How can a brand-name pharmaceutical manufacturer owe a duty to patients who take only a generic version of its product? In a case of first impression in California, a state appellate court held on November 7, 2008 that Wyeth, Inc. owed a duty to plaintiff Elizabeth Conte, who developed a serious and irreversible neurological condition as a result of taking metoclopramide, the generic version of Wyeth’s Reglan, which is used to treat gastroesophageal reflux disease. In so holding, the California appellate court declined to follow the holdings of a majority of courts that have grappled with this issue.
In Elizabeth Ann Conte v. Wyeth, Inc. et al., the Court of Appeal of the State of the California in the First Appellate District in San Francisco, held that a brand-name pharmaceutical manufacturer’s common law duty to use due care when providing product warnings extends not only to consumers of its own product, but also to those patients whose doctors foreseeably rely on the name-brand manufacturer’s product information in prescribing a medication, even if the prescription is filled with the generic version of the drug. In reversing summary judgment granted to Wyeth by the trial court, the appellate court accepted Conte’s argument that Wyeth should be liable for her injuries because a brand-name manufacturer that disseminates information about its product owes a duty of care to ensure the information’s accuracy to all physicians who prescribe the drug in reasonable reliance on that information, even if the patient ends up taking the product’s generic equivalent.
The court agreed with Wyeth that Conte could not pursue a strict products liability claim against Wyeth. Indeed, Conte did not allege that Wyeth was strictly liability due to inadequate warnings. Rather, she claimed that Wyeth failed to exercise due care in disseminating its product information to physicians. The court rejected Wyeth’s contention that Conte’s case was merely a product liability suit masquerading as a negligence case. The court held that the plaintiff could pursue claims of intentional and/or negligent misrepresentation based upon Wyeth’s labeling information about the safety of metoclopramide, the risks of its long term use, and the likelihood of serious side effects.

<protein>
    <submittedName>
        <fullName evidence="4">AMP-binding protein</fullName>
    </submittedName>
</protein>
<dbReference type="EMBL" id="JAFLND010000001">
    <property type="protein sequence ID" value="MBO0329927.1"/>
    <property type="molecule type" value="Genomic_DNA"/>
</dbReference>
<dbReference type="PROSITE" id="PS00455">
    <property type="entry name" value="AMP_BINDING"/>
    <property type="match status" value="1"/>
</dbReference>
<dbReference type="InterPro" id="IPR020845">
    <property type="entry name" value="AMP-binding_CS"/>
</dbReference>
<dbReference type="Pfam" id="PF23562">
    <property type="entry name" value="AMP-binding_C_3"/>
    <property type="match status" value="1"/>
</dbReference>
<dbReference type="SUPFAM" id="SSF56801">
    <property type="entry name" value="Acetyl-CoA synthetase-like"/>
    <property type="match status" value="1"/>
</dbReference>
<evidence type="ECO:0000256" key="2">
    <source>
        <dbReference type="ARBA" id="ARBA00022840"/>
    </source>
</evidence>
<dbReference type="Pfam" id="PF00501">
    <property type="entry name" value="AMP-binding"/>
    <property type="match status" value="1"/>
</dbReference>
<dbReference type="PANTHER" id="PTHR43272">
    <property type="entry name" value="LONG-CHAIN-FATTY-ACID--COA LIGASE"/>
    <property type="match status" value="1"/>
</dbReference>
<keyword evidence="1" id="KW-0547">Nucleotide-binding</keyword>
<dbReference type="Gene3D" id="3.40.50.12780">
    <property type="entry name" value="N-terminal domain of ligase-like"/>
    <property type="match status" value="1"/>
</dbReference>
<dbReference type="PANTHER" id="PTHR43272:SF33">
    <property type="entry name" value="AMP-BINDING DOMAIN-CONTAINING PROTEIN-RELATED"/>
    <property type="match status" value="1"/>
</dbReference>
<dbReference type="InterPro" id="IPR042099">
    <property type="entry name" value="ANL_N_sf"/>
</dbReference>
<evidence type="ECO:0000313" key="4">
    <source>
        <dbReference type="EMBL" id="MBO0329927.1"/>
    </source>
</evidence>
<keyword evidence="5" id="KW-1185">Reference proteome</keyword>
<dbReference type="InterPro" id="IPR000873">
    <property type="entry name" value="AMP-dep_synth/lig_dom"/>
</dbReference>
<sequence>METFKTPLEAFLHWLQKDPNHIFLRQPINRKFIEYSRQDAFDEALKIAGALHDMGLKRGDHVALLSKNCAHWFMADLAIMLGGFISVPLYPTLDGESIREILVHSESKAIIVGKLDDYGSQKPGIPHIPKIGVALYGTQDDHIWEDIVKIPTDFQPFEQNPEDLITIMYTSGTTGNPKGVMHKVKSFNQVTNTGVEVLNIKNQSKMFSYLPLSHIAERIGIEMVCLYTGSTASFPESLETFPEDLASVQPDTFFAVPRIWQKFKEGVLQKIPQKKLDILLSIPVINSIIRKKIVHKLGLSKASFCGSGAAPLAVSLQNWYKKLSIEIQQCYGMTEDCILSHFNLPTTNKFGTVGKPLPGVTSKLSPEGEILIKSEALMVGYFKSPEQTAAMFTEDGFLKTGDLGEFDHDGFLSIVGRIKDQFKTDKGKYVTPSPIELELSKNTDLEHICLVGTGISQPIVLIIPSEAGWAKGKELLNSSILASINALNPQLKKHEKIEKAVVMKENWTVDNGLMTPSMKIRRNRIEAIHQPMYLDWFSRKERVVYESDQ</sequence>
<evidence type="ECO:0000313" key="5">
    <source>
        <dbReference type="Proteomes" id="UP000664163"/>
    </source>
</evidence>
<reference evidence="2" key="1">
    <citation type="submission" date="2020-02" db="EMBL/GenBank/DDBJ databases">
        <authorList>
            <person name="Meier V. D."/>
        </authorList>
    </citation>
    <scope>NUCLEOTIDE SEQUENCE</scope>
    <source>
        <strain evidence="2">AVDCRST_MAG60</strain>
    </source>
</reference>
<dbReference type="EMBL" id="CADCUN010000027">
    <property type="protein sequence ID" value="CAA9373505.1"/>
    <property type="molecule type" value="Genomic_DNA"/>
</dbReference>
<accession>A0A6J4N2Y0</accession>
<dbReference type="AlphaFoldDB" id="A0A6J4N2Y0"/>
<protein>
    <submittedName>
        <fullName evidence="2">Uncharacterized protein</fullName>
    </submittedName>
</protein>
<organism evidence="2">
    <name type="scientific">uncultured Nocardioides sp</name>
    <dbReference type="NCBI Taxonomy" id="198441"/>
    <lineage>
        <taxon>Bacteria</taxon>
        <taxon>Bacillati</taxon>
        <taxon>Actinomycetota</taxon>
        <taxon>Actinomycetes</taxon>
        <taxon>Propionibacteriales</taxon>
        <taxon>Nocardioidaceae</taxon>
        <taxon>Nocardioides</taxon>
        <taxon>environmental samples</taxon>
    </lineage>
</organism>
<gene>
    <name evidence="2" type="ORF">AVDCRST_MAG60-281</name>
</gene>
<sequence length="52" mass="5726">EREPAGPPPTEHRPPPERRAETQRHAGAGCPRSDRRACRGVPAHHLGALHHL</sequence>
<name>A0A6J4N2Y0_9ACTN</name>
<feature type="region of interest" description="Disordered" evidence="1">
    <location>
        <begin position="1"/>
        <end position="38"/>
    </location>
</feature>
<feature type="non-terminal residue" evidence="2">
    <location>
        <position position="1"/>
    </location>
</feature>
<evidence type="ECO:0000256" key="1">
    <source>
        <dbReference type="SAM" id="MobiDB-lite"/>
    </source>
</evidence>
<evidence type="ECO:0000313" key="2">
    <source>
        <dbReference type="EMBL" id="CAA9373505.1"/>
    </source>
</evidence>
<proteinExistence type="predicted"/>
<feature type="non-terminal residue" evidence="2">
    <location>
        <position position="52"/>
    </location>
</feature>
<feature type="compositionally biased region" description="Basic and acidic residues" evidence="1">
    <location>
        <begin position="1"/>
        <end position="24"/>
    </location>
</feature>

Was the court correct in determining that Wyeth owed the plaintiff a duty in a negligence context where no such duty could be found to exist in a strict liability case? As a matter of public policy, should a brand-name drug manufacturer be subjected to what Wyeth argued might be “permanent and uncontrolled liability” in perpetuity. Even as a brand-name manufacturer’s sales decrease over time, its potential product liability exposure may actually increase because of higher market share won by generic competitors. Ironically, the generic manufacturer takes precious market share from the brand-name manufacturer at the same time that the court shifts the generic’s product liability exposure back to the pioneer.
We believe that the better reasoned analysis of this issue may be found in Foster v. American Home Products Corp. (4th Cir. 1994) 29 F.3d. 165 (2003), in which the Fourth Circuit held that a manufacturer of a name-brand drug could not be held liable under a theory of negligent representation for an injury arising from the ingestion of a generic version of the drug. Taken to its logical extreme, in the brave new world envisioned by the Conte court, it may not matter that a plaintiff cannot identify the manufacturer of a product that caused an alleged injury so long as the plaintiff can plausibly claim to have relied on some other manufacturer’s operator’s manual.